“We shouldn’t assume that kissing someone without their consent is something ‘that happens’,” Montero wrote on Twitter. “It is a form of sexual violence that we women suffer regularly and until now invisibly, and that we cannot normalise. It is a task for all of society. Consent must be central. Only yes means yes.”

Member of parliament Adriana Lastra rejected any comparison with Spain goalkeeper and captain Iker Casillas kissing reporter Sara Carbonero live on TV directly after the men’s team won the 2010 World Cup final — Casillas and Carbonero were a couple at the time.

“What Rubiales did is not something small, it is pure sexism,” Lastra wrote on Sunday evening.

Rubiales kisses Hermoso

Rubiales kisses Hermoso after the World Cup final (Screengrab/RTVE)

“We should not dismiss it, or compare it with Iker and Sara. Do not just laugh off these people who believe they have the right to grope women. He should have apologised and resigned already.”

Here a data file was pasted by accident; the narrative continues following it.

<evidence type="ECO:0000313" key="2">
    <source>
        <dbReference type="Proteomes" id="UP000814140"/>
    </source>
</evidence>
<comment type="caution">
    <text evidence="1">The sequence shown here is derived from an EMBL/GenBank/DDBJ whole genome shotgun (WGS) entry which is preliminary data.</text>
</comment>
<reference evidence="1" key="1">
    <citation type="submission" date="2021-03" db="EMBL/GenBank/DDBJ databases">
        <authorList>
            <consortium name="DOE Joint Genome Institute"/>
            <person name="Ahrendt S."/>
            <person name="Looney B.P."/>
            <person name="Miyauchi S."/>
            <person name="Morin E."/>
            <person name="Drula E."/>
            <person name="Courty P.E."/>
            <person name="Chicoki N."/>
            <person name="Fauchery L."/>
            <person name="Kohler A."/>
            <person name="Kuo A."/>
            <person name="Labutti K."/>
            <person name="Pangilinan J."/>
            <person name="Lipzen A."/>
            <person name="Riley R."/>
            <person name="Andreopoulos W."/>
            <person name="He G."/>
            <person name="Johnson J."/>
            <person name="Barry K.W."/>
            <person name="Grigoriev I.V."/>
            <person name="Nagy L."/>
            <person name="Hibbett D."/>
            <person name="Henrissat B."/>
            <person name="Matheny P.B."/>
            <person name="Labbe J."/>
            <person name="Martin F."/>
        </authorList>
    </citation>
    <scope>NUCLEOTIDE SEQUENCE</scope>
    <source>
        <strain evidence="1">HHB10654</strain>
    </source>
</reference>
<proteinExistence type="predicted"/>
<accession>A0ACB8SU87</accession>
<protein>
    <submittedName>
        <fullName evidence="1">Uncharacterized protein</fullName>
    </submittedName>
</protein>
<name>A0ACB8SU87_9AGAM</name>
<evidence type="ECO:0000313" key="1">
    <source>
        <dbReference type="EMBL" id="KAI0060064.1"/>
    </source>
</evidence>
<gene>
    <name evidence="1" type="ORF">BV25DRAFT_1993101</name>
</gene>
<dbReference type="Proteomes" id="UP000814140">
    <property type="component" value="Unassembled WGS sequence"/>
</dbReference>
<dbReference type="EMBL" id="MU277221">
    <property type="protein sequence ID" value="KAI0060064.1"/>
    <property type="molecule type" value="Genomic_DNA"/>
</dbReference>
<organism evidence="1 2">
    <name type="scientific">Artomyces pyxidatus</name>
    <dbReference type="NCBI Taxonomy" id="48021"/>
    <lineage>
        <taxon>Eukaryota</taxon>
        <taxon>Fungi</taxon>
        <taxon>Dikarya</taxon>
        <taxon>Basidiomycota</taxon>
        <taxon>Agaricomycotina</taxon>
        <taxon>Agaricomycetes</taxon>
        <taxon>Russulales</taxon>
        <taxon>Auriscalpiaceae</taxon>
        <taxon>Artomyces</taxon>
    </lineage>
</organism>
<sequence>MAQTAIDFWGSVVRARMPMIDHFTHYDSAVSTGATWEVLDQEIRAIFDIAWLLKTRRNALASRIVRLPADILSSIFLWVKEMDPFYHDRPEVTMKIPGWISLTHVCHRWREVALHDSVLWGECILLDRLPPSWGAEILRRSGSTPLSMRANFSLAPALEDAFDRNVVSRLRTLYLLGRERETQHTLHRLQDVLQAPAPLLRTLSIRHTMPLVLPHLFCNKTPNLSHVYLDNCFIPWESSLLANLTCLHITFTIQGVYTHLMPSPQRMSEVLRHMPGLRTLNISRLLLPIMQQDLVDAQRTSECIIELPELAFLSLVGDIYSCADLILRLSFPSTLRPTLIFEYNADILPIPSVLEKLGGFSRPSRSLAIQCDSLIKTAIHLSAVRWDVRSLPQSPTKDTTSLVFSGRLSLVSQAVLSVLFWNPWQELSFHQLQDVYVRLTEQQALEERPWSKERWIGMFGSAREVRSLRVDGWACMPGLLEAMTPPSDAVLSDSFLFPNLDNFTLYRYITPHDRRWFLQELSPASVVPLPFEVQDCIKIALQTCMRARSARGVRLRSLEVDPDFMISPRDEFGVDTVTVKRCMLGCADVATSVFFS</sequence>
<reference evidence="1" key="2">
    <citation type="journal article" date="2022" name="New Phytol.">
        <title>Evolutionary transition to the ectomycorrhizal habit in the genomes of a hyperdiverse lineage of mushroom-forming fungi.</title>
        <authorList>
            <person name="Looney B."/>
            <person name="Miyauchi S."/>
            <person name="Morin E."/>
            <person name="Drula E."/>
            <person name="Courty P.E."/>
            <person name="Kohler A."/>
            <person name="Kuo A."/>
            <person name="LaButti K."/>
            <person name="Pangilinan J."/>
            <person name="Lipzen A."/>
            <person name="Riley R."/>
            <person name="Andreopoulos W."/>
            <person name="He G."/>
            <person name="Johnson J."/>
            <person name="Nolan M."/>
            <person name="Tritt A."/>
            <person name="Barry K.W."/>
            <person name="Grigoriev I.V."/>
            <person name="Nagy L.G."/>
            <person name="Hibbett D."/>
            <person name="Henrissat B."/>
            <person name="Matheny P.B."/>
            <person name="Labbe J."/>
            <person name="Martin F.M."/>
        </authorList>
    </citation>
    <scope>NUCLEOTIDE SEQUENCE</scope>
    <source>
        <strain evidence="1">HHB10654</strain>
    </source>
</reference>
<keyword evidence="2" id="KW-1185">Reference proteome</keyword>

Rubiales showed no intention of apologising, never mind resigning, when speaking that night.

“We do not pay any attention to idiots and stupid people,” he said on Spanish radio station Cope. “It was a peck between two friends celebrating something. (The criticism) is really all just nonsense, (from) dickheads and dumbasses. These are just losers who did not know how to see the positive side.

“Viva Espana. We have the best players in the world, and that is what we should be talking about. With one friend I celebrate with a kiss, with another giving her a hug, and whatever else.”



The mixed emotions of Spain’s World Cup win amidst federation battle

On the same programme, Hermoso herself was questioned about the reaction to the “peck” from Rubiales, and was asked to agree with the presenter Juanma Castano that it was not so important. “It is just a small thing,” Hermoso said, still in party mode after winning the trophy. “If people want to blow it up, they will. For sure, I won’t be making more of it.”

Hermoso may have preferred not to have to talk about the incident any more, but there were many people back home who believed it needed more attention.

“Yesterday we experienced a sporting occasion but also a moment of equality, of rights and respect for women,” Spain’s culture and sport minister Miquel Iceta told Radio Nacional on Monday morning. “It is unacceptable to kiss a player on the lips to congratulate her.”